Of course, you also need to drink plenty of water during your expedition. By staying hydrated, you replace the fluids that you flush out by sweating, and drinking water also helps you to stay alert. As a general rule, try to drink a half-liter of water for every hour of walking in moderate temperatures. 

As you can see, there is a lot to consider before you head up the trail during your next backpacking expedition. Follow the guidance provided here, and you will stay in great shape during your next adventure.

Meditation has been tagged with some interesting stereotypes over the years. Many people think you have to be in a dark, quiet room with your legs crossed and eyes closed, doing some kind of “ohm” chant to meditate properly.

That’s just not true.

Meditation can take many forms – including hiking and backpacking. If those are hobbies you already love, it’s time to consider how they can help you feel re-centered and reduce your stress levels while you’re on the trail.

Many spiritual leaders have touted the effectiveness of walking meditation, and you can apply those principles to your hikes by being more mindful on each journey. If you’ve never meditated before, it can take some practice to connect physical activity to a clearing of the mind. But, hiking is already a great way to improve your mental and physical health. Adding meditation to your walks can help you feel more connected with the earth, and yourself.

Let’s cover some of the benefits of hiking as meditation and how you can set clear intentions for your treks.

The Benefits of a Mindful Hike

There’s no question that simply spending time in nature is good for your health. It reduces stress and anxiety and can offer a boost of energy. Taking things one step further (no pun intended) through walking meditation can offer even greater benefits to your physical and mental well-being. Some of the “perks” you can expect from being more mindful on your hikes include:

  • Increased blood flow
  • Improved digestion
  • Reduced anxiety
  • Improved circulation
  • Better sleep quality
  • Enhanced balance

Walking meditation also helps with symptoms of depression and anxiety and can boost your creativity levels if it feels like you’ve been in a slump lately. Combining mindfulness with regular outdoor exercise, like hiking, is also a fantastic way to naturally boost testosterone levels (which can decrease with age). That will lead to a clearer mind and greater physical awareness while also promoting strength and vitality.

How to Meditate On the Trail

Ready to give hiking as meditation a try for yourself?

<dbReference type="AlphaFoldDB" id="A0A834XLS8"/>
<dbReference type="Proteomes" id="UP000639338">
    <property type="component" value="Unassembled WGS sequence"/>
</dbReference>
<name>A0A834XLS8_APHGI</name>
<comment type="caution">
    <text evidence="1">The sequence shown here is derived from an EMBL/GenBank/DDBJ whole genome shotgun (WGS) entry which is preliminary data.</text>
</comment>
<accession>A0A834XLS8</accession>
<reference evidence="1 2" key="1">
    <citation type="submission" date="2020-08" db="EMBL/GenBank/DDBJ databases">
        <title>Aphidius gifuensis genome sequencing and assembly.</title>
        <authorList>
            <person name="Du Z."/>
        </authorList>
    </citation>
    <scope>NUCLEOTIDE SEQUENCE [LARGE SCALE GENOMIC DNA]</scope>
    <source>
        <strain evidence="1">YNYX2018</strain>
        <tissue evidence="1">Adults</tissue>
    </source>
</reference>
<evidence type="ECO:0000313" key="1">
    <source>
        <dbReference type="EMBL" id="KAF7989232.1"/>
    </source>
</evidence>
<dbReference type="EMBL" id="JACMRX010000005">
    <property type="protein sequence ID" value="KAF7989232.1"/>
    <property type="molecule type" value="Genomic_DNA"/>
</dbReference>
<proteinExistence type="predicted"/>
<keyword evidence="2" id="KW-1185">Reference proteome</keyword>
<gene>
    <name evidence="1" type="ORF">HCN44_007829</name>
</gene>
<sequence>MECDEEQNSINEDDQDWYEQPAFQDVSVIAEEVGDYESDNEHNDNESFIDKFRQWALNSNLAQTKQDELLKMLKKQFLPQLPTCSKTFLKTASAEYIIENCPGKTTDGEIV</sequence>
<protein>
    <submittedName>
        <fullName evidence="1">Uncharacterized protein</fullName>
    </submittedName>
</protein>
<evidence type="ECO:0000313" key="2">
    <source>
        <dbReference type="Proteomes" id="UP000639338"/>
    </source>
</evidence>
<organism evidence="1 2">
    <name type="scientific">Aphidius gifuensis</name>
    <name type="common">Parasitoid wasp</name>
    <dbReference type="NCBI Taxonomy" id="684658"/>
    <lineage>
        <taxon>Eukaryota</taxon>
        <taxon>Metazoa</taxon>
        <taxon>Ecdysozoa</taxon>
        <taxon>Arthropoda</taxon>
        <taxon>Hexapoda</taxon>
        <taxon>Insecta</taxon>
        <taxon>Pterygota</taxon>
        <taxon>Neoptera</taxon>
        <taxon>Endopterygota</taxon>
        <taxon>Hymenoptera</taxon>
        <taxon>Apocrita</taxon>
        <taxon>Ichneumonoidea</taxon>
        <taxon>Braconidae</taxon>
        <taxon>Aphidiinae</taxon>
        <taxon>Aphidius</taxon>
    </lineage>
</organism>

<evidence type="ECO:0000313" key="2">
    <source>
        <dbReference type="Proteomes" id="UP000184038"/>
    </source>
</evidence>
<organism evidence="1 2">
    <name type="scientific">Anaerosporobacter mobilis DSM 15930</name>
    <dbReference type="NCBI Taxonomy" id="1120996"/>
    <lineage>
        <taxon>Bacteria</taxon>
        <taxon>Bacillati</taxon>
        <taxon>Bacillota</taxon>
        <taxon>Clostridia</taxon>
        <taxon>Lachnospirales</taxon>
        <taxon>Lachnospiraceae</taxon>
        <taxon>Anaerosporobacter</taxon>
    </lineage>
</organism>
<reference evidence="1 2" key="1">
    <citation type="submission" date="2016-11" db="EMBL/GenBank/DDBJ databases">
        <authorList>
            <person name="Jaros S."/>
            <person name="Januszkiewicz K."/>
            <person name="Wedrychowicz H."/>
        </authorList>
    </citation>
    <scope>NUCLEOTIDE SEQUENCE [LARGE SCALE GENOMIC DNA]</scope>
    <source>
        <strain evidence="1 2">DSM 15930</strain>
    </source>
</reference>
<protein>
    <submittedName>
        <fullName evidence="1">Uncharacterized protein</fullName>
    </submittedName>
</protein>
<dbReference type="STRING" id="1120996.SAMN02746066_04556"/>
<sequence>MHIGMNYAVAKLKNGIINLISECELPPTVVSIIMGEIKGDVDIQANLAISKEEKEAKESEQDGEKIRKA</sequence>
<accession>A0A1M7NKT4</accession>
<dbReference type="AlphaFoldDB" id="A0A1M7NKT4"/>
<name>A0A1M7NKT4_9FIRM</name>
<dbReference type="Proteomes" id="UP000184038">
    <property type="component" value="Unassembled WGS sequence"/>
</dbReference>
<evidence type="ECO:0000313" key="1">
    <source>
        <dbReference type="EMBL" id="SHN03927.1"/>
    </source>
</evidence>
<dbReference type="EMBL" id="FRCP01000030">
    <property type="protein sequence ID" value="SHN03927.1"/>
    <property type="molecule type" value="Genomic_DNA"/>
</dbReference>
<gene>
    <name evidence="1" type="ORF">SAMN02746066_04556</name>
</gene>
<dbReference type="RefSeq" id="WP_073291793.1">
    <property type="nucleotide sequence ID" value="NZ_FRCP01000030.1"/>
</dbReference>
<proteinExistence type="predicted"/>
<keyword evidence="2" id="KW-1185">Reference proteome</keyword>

Again, you don’t have to worry about specific chants or keeping your eyes closed while you walk – that would probably do more harm than good with trees around! Walking meditation is easier than you might think. Try the following steps to break down the process until it becomes more familiar.

  1. Find a spot on the trail or a clearing in a wooded area that will allow you to freely walk back and forth about 10 to 15 feet.
  2. Stroll throughout that area slowly as you breathe deeply and take in your surroundings.
  3. Take slow, intentional, mindful steps, and focus on sensations that you usually don’t notice. That could include how your feet and legs feel while moving, or the rhythm of your breathing. It could even include the gentle “thud” your feet make with each step. The more you focus on yourself and the world around you at that moment, the more mindful and present you’ll be.

You may have other thoughts come to mind. That’s out of your control, and you don’t have to work to “block” those thoughts out. There’s nothing you can do to prevent both positive and negative ideas from entering your mind, but think of them like clouds passing by. Don’t hold onto them, and do your best to refocus on the present.

You can continue to be mindful throughout your hike, paying attention to how your body feels with each step forward while also observing the sights, sounds, and smells of your surroundings. It’s a wonderful way to manage your anxiety while hiking and to feel more relaxed by the time you’re finished.

Staying Safe

While meditating on a hike is a wonderful way to feel more connected with the earth and your natural surroundings, it’s important not to bite off more than you can chew. If you’re new to hiking, familiarize yourself with certain trails and build up your strength and stamina before you try to meditate on your journey. You’ll still enjoy wonderful mental and physical health benefits, simply by exercising in nature.

Additionally, if you deal with chronic pain or you’re trying to recover from an injury, use a pain scale to determine if you’re ready to be active again. Pushing through the pain or trying to force yourself to get back on the trail can end up hindering your performance. You’ll also be so focused on that pain that it will be nearly impossible to be mindful and present.

Whether you’re just getting into hiking or you’ve been hitting the trail for years, there are more benefits than we could ever think to list here. Using hiking as meditation, however, adds to that list and can help you feel more in tune with the world around you while reducing your stress levels. If you’re ready for that step, try to introduce walking meditation into your next hike.